Tough economic times have brought drastic measures in some other cities, like layoffs, huge tax increases, cutbacks in police and fire departments, even bankruptcy.
So Annapolis should consider itself lucky, having weathered the recession thus far without resorting to major cutbacks or raising taxes, Mayor Alfred A. Hopkins said as the City Council approved his $36.8 million budget Monday night.
The budget for day-to-day expenses increases spending 3.4 percent, adding police officers and expanding recycling efforts, while keeping the property tax rate $1.80 per $100 of assessed value.
"We have been very, very fortunate in the city of Annapolis," Hopkins said. "There's an awful lot of cities in trouble, and I'm trying to avoid trouble.
"This budget is a very tough budget, but we're going to have to learn to live pretty much within our means."
Alderman Carl O. Snowden, however, protested the spending plan until the end, sayingcuts in city bus service would hurt poor and elderly residents the most.
Snowden, the Ward 5 Democrat, abstained from voting on the budget. He said he could not vote for the plan in "good conscience" because it included no money to make up for $64,000 in state budget cutsthat would halve city bus service.
The alderman said he was particularly concerned about city plans to cut the number of Saturday buses from four to two.
"Who rides the buses on Saturday? It's people who absolutely need that transportation," Snowden said, drawing applause from about two dozen residents who had gathered in City Council chambers for the debate and vote.
Snowden failed in a bid to cut the city's public information and tourism budget by $46,000 to restore the Saturday service.
But he won assurances from Hopkins that the city would not cut Saturday bus service before returning to the City Council for approval.
Snowden said he would await the resolution of the bus service issue before deciding whether to change his abstention to a "yes" vote.
State money for the city bus service could berestored June 26 at a special session of the General Assembly. But that is by no means certain amid a budget crunch that already threatens many state transportation projects.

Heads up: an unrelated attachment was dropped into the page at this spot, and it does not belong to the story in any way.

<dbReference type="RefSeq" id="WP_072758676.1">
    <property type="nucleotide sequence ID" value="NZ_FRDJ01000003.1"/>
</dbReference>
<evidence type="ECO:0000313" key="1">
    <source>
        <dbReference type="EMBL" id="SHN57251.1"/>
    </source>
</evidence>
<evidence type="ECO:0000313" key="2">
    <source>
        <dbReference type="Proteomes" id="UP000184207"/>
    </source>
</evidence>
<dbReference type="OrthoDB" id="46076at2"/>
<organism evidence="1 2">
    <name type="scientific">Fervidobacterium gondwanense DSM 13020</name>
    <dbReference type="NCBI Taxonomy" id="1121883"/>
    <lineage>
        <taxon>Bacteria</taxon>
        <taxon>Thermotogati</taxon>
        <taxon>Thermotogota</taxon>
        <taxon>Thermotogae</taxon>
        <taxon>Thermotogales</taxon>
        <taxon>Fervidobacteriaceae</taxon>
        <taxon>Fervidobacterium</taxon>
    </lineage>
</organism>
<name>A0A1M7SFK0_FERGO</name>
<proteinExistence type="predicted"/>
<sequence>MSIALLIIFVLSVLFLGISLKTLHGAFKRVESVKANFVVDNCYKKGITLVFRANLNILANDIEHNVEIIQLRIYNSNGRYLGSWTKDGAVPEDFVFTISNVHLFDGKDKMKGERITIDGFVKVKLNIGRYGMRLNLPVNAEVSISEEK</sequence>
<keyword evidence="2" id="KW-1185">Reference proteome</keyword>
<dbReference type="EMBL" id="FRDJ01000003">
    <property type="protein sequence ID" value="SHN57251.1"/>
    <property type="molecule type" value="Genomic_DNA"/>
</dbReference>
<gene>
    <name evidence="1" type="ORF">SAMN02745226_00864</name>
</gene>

Transportation in the state's capital consumed most of the two hours of debate on the budget.
Alderman Samuel Gilmer, D-Ward 3, joined Snowden in urging bus service be fully restored but suggested no specific cuts to do so.
"It'snot what we would like to have, it's what we need to have," Gilmer said. "And we're going to put a lot of people in a bad position."
Other alderman said the city needs to scrutinize its transportation system, market it better and push more aggressively for support from the county and state, whose employees often rely on city buses.
"We need to make a stronger case for ourselves," said Ellen O. Moyer, D-Ward 8. "Do we get our fair share? No."
Alderman Dean Johnson, I-Ward 2, added, "We have just cut ourselves very, very deeply. In spite of a lot of requests (for more state and county help), we have been ignored."
The council approved the budget, 7-0, with Snowden abstaining.
Hopkins' lean budget holds the line on most city spending while adding five police officers and five police communications officers and expanding curbside recycling citywide.
The spending blueprint for the budget year beginning July 1 emerged from the council's finance committee virtually intact.
Except for the police department, the plan freezes hiring citywide and imposes across-the-board cutbacks for other city departments.
City employees also will be deniedcost-of-living pay increases but will continue receiving merit and longevity raises. Hopkins abandoned plans to double employees' share of health insurance.
The mayor also restored $18,000 for a drug counselor and $2,500 that had been cut from the city's $5,000 contribution to the Martin Luther King Jr. Scholarship.